How do you receive this information about people’s past lives?
I just look at them and I have a feeling about it. I see them.
How did the past lives portraits project begun?
It started with self-portraits of past lives which were influenced by other paintings of great masters. Then it evolved to self-portraits inspired by my imagination. Then portraits of other people, and lately I’ve been drawing portraits of ‘invisible’ people, spirits that come to my mind and which I cannot see elsewhere. So I paint what I see in my imagination, like the following portrait, Keith:
How did you see him in imagination?
Initially I did not see him as a person, but as a being, an essence, a spirit figure. I saw a white outline, a symbol. I didn’t see his face at all. As I drew I had to ask him, ‘Do you have dark hair? What colour are your eyes?’ Actually he has darker hair than what I drew, but I wanted to have a lot of white to give the feeling that he is not here any more; non-physical. So the hair got lighter. What I saw in my imagination is the intensity of his eyes. Very powerful. I would ask the question, and would be given an image where I could see a part of his face that I then drew. Eyes, then hair, feelings, memories. He would convey to me and I would draw it.
How do you translate feelings to colours?
If I have a feeling it may be like asking oneself, ‘Remember omelette?’ and I say, ‘Yes, that is how it felt.’ So omelette is soft, fluffy, white yellowish. Then I ask, ‘How did your eyes look?’ and he says, ‘When I was looking there was an intense blue.’ And so I draw intense blue, and as I draw I keep asking, ‘Is that right?’ and if not then I get an image or a sound to guide me. The hair is a bit wavy and dark. He loved to go with his hand through his hair. So when I was asking about the hair, he did not give me the colour, but the whole feeling. What it felt like to have hair and put your hand through it.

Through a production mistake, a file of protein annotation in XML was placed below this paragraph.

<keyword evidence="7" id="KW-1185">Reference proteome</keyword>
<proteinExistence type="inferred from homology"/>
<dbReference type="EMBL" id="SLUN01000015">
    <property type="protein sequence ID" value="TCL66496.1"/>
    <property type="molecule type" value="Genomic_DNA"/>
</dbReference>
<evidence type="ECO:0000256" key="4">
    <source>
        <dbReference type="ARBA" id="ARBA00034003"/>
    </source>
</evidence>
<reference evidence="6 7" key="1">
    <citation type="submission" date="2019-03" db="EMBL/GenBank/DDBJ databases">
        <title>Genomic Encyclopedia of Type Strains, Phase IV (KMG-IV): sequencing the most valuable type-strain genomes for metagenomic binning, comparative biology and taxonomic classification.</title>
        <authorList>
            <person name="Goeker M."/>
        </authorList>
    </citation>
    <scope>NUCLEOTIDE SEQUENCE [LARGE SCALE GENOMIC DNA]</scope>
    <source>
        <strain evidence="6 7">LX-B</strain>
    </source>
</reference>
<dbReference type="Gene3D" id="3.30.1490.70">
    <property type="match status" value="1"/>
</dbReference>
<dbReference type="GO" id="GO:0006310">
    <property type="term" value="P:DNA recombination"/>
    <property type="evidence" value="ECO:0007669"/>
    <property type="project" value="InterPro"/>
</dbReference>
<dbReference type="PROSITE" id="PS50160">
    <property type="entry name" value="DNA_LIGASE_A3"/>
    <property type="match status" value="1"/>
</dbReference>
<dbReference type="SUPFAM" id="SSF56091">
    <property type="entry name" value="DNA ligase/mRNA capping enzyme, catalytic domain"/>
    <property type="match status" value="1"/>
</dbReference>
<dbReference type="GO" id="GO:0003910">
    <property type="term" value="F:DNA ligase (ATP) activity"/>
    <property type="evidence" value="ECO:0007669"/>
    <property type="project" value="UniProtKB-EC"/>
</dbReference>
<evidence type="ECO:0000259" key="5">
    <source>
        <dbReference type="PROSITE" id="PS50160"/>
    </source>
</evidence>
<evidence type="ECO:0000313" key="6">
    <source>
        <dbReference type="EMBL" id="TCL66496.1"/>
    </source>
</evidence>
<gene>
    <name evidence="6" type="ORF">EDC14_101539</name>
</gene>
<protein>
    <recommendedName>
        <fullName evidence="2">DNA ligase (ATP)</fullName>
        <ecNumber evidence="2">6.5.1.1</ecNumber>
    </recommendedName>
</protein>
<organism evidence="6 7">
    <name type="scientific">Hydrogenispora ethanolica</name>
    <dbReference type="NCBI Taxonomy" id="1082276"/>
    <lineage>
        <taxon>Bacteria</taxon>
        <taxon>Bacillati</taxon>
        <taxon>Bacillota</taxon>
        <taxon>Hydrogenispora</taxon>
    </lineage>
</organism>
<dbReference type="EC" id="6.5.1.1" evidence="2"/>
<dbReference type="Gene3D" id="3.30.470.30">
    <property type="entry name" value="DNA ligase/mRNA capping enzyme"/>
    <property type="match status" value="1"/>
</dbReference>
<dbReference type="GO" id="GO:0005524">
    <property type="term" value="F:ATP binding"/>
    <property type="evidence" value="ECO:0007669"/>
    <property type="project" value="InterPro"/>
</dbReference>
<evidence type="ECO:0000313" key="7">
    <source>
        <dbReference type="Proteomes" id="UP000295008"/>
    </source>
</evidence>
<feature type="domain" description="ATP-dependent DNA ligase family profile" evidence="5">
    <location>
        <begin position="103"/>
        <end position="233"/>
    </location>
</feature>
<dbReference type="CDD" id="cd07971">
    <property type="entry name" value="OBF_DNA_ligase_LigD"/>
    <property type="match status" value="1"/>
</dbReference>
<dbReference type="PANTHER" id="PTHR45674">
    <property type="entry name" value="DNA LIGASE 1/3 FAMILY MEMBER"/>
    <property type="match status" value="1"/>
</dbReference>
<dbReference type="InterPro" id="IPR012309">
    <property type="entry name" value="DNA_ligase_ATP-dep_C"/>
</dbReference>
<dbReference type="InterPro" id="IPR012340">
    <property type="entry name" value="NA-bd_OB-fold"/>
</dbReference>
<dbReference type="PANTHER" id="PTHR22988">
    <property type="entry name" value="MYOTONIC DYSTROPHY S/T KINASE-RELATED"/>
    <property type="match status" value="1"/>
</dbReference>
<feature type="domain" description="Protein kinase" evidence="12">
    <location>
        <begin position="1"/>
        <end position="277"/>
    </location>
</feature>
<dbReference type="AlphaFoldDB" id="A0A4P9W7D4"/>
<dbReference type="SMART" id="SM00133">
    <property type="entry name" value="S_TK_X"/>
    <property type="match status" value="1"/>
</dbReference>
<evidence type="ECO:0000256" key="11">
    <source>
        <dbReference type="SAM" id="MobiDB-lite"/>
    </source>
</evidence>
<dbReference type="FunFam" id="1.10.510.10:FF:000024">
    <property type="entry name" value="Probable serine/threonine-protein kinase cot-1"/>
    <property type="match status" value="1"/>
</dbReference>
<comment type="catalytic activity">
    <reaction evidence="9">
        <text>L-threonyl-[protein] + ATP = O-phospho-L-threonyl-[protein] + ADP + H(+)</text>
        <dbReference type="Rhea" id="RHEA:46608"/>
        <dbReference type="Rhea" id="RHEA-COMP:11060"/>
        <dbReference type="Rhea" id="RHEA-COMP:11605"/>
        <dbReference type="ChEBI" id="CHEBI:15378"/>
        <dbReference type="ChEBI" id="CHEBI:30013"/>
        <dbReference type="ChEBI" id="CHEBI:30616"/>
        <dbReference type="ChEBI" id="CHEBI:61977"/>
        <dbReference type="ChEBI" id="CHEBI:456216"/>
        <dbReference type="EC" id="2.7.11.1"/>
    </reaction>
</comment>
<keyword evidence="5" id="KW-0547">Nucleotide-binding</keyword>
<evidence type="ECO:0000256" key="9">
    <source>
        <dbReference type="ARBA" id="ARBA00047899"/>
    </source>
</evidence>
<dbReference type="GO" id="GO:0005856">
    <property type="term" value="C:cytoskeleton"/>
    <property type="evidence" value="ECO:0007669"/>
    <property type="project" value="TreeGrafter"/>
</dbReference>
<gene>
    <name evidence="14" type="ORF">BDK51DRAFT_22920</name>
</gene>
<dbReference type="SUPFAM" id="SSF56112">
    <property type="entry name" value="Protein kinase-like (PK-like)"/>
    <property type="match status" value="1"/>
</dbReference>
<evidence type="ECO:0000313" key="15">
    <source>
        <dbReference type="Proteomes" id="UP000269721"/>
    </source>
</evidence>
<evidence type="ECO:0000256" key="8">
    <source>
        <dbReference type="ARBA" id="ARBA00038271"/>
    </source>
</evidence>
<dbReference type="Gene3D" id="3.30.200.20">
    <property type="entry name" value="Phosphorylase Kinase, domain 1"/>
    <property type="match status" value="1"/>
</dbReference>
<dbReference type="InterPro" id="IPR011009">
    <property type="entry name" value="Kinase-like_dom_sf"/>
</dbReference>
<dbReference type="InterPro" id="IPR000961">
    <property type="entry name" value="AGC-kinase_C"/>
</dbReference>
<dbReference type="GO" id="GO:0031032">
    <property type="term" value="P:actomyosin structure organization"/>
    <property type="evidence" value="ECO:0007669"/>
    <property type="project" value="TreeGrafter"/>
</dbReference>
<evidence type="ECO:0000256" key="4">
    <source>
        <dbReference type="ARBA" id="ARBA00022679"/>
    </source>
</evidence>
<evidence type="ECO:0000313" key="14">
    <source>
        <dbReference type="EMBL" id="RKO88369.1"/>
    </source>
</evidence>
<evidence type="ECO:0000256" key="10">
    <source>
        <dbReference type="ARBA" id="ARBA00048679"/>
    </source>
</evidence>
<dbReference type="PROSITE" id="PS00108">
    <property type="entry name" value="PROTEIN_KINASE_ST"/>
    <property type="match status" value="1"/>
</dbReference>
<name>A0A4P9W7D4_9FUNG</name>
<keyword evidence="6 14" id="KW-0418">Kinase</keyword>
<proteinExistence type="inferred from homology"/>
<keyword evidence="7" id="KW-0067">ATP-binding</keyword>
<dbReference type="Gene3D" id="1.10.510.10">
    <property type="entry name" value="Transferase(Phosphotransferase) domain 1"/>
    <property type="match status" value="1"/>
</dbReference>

It is perhaps a thought, a word, a feeling, or just an urge that comes up. Sometimes you feel hungry and you think, ‘I feel like having pasta now.’ Why did you decide to have pasta? Isn’t it a kind of an unexplainable feeling for a particular taste? This is the urge I get to paint.
How do you translate emotions to colours?
I presume it is quite easy. Like the Chakra’s colours. If it is positive and light bubbly, I will use pink, blue, yellow. If it is heavy, earthy, it is darker colours. The same with shapes. Sometimes you let go and let your hand choose for you. You don’t think. Drawing then becomes flowing like automatic speech.
Is there a difference between drawing yourself and others?
You seem to know the light of your own self better. Even if you change, and we all do, at least you are familiar with the lines, so it is easier to observe the changes and to focus on the messages behind lines.